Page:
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The Wordsmith's Forge
The Writing & Other Projects of Elizabeth Barrette
Poem: "Zee"
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ysabetwordsmith From: ysabetwordsmith Date: January 7th, 2012 05:22 am (UTC) (Link)


>>I do more fantasy than sci-fi, and I don't feel like I'm GREAT at using disability, but yeesh, at least I use it.<<

You know, that's another reason why I dislike it when people attack stories or writers. It discourages writers from trying -- and the only way to get good at something is to go do it, sometimes over and over again before you get it right.

Your characters sound relatively awesome to me.

>>And there are a fair few folks with mental issues--the guy who has communication and sensory processing issues, the massively dyslexic.<<

One of the Torn World ethnic groups is prone to dyslexia, which is a SERIOUS handicap in the Empire because the whole culture basically runs on paperwork. So they developed a profession of people who fill out licenses and do other paperwork for the folks who can't or just want to hire an expert.

>>I'm just not used to classifying it as "disability" so much as "thing that causes problems but can be adapated to," in the same ballpark as, "has an incompetent vampire randomly wrangling to control her mind at times" or, "allergic to magic." <<

There are a lot of different ways to count it, including these useful options:

1) A disability is a limitation. It prevents the character from doing things, or requires them to do things, that cause challenges in everyday life. A character who is very big will encounter certain problems, like bumping into low-hanging objects or breaking thing, even if perfectly healthy.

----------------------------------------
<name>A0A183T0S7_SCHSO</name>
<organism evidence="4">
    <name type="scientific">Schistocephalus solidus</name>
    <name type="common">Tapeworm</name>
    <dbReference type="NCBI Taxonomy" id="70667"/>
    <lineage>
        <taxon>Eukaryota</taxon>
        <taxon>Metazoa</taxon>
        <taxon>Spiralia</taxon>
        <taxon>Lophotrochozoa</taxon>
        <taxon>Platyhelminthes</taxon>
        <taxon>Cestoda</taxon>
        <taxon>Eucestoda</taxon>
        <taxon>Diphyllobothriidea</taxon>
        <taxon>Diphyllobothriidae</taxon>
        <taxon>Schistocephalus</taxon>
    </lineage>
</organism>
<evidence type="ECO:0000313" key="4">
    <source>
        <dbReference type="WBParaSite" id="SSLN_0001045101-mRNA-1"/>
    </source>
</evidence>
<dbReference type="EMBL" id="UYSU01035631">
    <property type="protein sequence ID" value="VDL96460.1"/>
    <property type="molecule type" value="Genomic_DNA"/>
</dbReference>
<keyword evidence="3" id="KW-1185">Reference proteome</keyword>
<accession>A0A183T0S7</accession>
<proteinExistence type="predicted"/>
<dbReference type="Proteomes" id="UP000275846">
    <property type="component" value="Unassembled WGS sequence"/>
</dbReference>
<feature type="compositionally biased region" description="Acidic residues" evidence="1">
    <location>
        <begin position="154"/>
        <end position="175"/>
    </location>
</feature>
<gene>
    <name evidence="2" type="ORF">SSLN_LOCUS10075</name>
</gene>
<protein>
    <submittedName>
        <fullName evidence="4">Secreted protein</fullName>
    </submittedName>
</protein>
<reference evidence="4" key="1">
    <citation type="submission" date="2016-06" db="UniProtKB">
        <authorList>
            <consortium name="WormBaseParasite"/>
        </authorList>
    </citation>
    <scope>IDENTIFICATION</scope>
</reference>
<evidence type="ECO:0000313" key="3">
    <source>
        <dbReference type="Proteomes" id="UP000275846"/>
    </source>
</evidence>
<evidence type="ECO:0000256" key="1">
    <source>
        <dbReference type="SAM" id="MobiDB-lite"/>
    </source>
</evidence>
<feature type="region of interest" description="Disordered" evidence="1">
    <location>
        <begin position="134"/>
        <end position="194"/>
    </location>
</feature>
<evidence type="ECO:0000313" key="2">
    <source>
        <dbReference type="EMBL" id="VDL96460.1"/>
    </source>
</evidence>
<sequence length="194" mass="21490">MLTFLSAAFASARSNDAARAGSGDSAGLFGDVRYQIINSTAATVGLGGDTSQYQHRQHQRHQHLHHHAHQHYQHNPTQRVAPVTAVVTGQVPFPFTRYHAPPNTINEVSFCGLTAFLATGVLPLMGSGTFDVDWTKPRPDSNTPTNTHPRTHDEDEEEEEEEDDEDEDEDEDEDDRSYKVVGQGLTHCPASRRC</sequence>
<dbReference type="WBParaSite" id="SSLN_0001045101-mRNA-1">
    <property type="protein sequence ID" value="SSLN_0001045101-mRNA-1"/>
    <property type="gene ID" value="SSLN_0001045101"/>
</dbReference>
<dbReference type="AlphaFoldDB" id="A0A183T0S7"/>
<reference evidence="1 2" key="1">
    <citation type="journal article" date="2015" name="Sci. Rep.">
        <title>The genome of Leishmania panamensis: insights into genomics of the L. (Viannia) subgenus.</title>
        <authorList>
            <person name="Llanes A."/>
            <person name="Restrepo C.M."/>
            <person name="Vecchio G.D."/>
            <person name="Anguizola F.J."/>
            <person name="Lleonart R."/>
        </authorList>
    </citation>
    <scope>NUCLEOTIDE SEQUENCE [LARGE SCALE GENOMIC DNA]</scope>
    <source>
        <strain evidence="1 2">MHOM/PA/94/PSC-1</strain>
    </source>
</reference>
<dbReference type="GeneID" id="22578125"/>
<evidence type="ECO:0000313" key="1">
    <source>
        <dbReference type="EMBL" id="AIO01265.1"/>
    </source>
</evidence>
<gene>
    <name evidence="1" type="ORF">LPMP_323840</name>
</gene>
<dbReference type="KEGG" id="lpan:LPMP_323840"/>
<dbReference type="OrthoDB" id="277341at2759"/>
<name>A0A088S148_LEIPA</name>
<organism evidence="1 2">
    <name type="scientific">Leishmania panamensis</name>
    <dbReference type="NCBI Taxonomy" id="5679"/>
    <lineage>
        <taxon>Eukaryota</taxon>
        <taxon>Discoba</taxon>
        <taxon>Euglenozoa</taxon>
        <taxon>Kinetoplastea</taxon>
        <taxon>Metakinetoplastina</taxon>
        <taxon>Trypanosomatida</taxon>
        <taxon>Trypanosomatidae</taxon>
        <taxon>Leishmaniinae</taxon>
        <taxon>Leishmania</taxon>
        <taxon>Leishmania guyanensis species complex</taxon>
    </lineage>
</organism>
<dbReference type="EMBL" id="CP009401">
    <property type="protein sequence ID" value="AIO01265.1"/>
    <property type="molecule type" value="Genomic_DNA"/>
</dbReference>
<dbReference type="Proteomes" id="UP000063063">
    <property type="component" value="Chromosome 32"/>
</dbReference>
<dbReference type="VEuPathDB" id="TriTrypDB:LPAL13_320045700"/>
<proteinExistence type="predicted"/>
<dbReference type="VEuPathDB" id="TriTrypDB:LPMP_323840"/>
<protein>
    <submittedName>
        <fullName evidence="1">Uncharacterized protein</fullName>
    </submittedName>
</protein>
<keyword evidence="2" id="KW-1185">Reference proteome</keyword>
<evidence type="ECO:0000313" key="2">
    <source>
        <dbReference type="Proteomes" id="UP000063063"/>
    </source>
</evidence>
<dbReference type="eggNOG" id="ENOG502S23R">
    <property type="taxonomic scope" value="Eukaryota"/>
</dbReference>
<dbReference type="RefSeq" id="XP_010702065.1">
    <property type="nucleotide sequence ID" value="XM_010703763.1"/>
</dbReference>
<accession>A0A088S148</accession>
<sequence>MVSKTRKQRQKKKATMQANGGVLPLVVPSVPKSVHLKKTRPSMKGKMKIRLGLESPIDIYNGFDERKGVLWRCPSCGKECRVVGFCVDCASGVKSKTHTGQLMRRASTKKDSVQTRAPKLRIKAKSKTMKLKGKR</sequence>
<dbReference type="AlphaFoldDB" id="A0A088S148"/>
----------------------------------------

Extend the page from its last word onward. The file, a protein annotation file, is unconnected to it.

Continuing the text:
2) A disability is a significant drop below what is average for a given species. So the expectations are set by what is common physically or mentally within that species -- which can change over time. Human-normal hearing would be nearly deaf for a canine species.

3) A disability is a significant variation from what is socially expected. Dyslexia is a great example, because it's trivial or irrelevant in a nonliterate society, but a moderate to devastating problem in a literate society depending on how much emphasis they put on reading and writing. In the Empire, the Unlettered are shut out of much of the society.

>>I mean, in spec fic, there's so many ways to toy with what it means to have a disability... are vampires disabled because they explode in sunlight?<<

Oh hell yes. I have that one. I don't explode, but in full summer sun I start to turn pink after 5 minutes, with sunscreen; though with some cloud cover or low angle I'll last longer. I just never go out in full sun if I can avoid it, I stay in the shade. And I have had people throw an absolute fit over that. Dietary restrictions also count.

Note that in almost all vampire fiction, the vampires and the humans are separate in some way, not fully integrated. It just takes different forms in different worlds. That is heavily influenced by the differences between humans and vampires. Seriously, try concentrating on "catching fire in sunlight is a disability, being a liquivore is a disability" ... and then reread some vampire stories, watching for discrimination. It pops right out. For a really awesome look at some decent vampires trying to learn how to live with humans, despite a largely segregated and hostile history, see the Donor House series by kajones_writing.
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